Globally, banks are experiencing a talent shortage, reportedly most prominent in Asia. In the region’s biggest hubs, workers look to the many fintechs and big tech firms for higher salaries and better career prospects. Strict Covid-19 policies and associated travel restrictions exacerbated these issues in cities like Hong Kong. Rapid digital advancements have also caused a shortage in skilled areas such as software engineers, data science and architecture and banks competed against other industries for tech talent.
The Summit’s panel discussed straightforward solutions to these shortages, including hiring for attributes of the role rather than specific skills, investing in training to meet skill requirements, and hiring graduates with guaranteed salary increases for the next three years. However, the truth is that it is rarely the best option to hire additional staff to do this all in-house. The better choice is to look at a hybrid integration model and outsource complex projects to trusted third-party providers.
Besides, it is often too expensive for institutions to maintain heavy infrastructures on-site. These disadvantages impact the ability to scale on-demand and future-proof systems. Instead, the solution is to partner with the right supplier to leverage their expertise and bandwidth – whether that is via SaaS, Service Bureau, or a trusted Fintech partner. These options reduce your development by utilising the right partner who’s already audited and compliant. Your objective should be to look for the most effortless possible integration through standard connectors that will offer quick time to test and speed-to-market combined with a genuine capacity for custom integration. This way, your provider does the heavy lifting on your behalf, providing seamless integration across all your systems within a centralised hosted platform.
Inevitably, many new players in the market claim they understand the challenges you face and can take away the pain – the harsh reality is that this is not always true. Robustness and efficiency, Disaster Recovery and high availability are mandatory first factors in choosing a partner, including sufficiently robust Service Level Agreements. But more than just the technical knowledge and the promise to meet expectations, you need a partner who truly knows and understands your business, has a proven track record in delivering successful projects and has solid relationships with regulators and auditors. In other words, the expertise to transcend beyond a mere supplier to a valued and trusted partner in your day-to-day operations.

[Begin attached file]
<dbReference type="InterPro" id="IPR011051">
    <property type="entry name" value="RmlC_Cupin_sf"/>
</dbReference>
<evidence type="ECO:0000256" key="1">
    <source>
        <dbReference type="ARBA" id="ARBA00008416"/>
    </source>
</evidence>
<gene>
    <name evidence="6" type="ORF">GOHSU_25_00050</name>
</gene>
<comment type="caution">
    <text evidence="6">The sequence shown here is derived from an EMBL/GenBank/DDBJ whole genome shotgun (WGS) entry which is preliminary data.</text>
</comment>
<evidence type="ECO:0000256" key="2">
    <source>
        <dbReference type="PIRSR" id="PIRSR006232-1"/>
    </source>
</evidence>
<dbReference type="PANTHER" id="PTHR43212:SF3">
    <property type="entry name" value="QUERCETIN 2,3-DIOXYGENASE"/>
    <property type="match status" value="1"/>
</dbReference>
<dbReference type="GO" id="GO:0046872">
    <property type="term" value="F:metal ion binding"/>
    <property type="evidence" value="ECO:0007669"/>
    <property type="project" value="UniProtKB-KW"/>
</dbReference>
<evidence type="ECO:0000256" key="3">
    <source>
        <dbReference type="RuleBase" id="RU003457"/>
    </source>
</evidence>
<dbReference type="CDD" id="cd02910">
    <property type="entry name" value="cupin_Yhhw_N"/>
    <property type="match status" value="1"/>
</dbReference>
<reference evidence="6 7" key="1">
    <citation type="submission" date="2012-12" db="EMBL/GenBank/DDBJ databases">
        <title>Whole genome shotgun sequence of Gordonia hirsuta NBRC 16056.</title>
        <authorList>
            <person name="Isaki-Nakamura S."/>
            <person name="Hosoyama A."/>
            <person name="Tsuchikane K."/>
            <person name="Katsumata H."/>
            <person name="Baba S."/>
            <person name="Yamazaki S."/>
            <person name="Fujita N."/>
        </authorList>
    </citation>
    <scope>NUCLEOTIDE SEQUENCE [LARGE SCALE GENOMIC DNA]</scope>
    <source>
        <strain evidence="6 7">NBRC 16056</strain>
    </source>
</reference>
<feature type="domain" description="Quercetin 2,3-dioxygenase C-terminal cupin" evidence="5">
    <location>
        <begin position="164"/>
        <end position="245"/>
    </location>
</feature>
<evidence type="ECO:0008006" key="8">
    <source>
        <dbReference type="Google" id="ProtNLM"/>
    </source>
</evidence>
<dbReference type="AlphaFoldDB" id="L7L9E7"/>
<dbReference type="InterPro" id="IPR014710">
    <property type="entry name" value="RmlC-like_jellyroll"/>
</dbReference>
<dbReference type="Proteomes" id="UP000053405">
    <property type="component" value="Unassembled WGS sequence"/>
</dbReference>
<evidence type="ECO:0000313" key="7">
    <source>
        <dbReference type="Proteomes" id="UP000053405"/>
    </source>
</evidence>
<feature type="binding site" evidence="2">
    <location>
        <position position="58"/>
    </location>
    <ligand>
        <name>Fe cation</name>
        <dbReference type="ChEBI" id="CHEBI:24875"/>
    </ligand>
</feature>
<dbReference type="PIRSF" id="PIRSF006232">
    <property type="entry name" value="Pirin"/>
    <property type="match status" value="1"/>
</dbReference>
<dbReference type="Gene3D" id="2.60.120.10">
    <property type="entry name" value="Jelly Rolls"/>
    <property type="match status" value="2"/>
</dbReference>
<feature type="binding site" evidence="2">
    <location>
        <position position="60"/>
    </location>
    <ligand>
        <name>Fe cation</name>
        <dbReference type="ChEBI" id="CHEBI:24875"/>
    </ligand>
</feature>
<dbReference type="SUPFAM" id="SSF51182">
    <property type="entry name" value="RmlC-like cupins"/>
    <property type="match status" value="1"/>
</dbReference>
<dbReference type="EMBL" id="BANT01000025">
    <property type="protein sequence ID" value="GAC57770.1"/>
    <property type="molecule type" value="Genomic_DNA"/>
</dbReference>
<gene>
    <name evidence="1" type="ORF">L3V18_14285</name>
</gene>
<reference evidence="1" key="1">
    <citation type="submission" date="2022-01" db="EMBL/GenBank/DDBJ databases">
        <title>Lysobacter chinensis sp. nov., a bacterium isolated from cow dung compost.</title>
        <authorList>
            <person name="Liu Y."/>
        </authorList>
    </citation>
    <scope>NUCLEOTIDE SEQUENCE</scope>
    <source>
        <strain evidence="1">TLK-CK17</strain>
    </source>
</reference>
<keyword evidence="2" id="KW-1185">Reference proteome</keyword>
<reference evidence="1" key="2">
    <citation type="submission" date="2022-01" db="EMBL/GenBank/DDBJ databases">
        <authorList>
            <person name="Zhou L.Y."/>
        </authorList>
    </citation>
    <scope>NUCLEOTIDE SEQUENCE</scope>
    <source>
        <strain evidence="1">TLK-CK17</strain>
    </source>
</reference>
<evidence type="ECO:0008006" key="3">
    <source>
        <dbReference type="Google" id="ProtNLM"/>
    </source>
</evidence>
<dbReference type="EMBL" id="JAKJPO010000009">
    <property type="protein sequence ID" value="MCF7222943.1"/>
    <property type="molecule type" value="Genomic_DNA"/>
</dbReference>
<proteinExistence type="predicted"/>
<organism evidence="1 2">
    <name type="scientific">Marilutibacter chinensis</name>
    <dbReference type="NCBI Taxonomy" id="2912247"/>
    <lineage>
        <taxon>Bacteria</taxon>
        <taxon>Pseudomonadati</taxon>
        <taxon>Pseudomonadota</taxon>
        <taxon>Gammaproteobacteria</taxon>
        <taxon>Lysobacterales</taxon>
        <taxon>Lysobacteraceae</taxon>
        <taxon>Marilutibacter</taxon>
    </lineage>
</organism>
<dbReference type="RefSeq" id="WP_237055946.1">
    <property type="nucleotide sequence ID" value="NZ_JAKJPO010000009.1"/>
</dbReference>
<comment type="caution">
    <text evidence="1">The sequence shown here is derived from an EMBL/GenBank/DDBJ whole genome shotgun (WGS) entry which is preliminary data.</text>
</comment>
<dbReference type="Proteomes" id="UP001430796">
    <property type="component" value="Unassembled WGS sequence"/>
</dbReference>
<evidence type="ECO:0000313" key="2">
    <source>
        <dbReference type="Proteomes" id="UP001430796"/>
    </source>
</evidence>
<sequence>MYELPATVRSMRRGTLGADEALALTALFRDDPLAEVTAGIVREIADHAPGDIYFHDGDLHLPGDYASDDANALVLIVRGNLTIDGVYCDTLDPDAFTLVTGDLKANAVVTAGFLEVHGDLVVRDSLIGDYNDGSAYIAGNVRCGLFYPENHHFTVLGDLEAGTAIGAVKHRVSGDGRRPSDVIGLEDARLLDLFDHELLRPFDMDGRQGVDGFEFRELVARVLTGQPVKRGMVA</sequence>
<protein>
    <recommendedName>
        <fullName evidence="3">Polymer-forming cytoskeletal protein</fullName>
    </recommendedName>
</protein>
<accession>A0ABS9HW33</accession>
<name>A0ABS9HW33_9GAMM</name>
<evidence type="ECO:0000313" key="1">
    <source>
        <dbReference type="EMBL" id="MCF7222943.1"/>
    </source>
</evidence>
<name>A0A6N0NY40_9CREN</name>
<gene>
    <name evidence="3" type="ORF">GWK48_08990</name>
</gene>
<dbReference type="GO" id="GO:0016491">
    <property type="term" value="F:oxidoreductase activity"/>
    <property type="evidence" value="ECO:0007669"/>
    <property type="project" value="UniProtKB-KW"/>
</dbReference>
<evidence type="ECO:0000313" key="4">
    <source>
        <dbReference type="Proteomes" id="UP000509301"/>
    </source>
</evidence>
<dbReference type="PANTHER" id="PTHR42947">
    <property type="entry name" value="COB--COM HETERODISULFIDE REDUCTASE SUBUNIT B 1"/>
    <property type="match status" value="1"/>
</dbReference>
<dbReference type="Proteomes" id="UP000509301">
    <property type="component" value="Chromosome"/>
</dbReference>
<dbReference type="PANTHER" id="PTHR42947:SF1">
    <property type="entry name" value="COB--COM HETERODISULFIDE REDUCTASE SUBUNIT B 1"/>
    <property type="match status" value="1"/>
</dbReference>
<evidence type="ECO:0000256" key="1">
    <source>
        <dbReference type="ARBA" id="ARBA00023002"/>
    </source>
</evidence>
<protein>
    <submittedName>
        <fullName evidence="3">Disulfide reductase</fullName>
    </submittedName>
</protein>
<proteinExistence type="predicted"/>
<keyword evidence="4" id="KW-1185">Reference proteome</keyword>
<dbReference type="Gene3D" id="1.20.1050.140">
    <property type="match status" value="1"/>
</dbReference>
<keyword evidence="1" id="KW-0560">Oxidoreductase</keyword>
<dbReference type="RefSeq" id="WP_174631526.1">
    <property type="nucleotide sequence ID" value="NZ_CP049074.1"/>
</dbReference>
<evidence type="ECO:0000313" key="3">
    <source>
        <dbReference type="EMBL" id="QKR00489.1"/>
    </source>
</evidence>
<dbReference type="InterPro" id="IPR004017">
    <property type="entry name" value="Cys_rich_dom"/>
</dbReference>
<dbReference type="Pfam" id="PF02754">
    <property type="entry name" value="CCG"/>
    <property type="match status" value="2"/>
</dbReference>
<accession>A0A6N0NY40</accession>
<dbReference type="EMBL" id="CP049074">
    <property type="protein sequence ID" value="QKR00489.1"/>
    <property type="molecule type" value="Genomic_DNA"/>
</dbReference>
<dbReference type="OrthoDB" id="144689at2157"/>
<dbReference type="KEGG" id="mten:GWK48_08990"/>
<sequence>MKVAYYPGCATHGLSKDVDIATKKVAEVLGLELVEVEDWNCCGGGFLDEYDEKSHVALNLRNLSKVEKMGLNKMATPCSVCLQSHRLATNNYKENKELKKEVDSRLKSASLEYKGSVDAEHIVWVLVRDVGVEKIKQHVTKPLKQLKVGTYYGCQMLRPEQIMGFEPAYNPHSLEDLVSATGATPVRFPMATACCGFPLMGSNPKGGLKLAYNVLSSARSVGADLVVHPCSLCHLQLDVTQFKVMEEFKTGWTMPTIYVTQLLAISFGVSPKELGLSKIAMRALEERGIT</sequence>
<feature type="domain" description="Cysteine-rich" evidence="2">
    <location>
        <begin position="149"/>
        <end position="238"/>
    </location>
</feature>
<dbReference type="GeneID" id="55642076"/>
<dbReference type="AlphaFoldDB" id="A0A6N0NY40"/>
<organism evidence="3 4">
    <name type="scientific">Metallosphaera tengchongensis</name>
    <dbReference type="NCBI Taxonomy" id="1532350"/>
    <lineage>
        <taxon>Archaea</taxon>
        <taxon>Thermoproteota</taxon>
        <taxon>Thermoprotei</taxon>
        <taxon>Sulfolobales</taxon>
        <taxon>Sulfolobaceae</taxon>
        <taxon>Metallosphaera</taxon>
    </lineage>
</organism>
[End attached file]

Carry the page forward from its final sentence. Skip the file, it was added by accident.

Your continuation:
Regulations are getting tougher to manage
The consensus is that regulations are getting tougher to manage in banking and the broader finance industry. Central banks and industry regulators are updating frameworks and increasing security measures to protect their clients from the rising threat of fraud. In a diverse region, with differing regulatory requirements and needs evolving at different speeds, it can be costly for banks and financial institutions to remain compliant. The Summit also discussed the disparity between regulators’ attitudes towards cloud-based technologies. The banking industry has been one of the slowest to adopt cloud infrastructure. However, it is now migrating at pace, and regulators are reviewing their positions and frameworks in response.
As a result, many banks and financial institutions are turning to RegTech to navigate the regulatory landscape and streamline in-house processes. Our recent Future of Competitive Advantage in Banking & Payments Survey asked “How important do you think RegTech will be in the next 12 months?” 76% of APAC respondents answered that it’s likely to be more important. Banks and FIs are embracing such technologies and are realising the benefits beyond basic compliance for business continuity and viewing them as a source of best practice to win competitive advantage.
How does your Bank or Financial Institution stack up against your competition? Could you benefit from comparing your strategic priorities, product roadmaps and plans for future innovation with your peers? Are you interested in determining which technology trends the industry prioritises to ensure you are aligned?
If so, it is worth spending 3 minutes to fill out this ‘live’ benchmarking report, covering key topics such as cloud, real-time, ISO, cross-border, fraud, treasury and Open Banking. With views from over 500 industry experts across the banking ecosystem, the question is, ‘Can you afford not to?’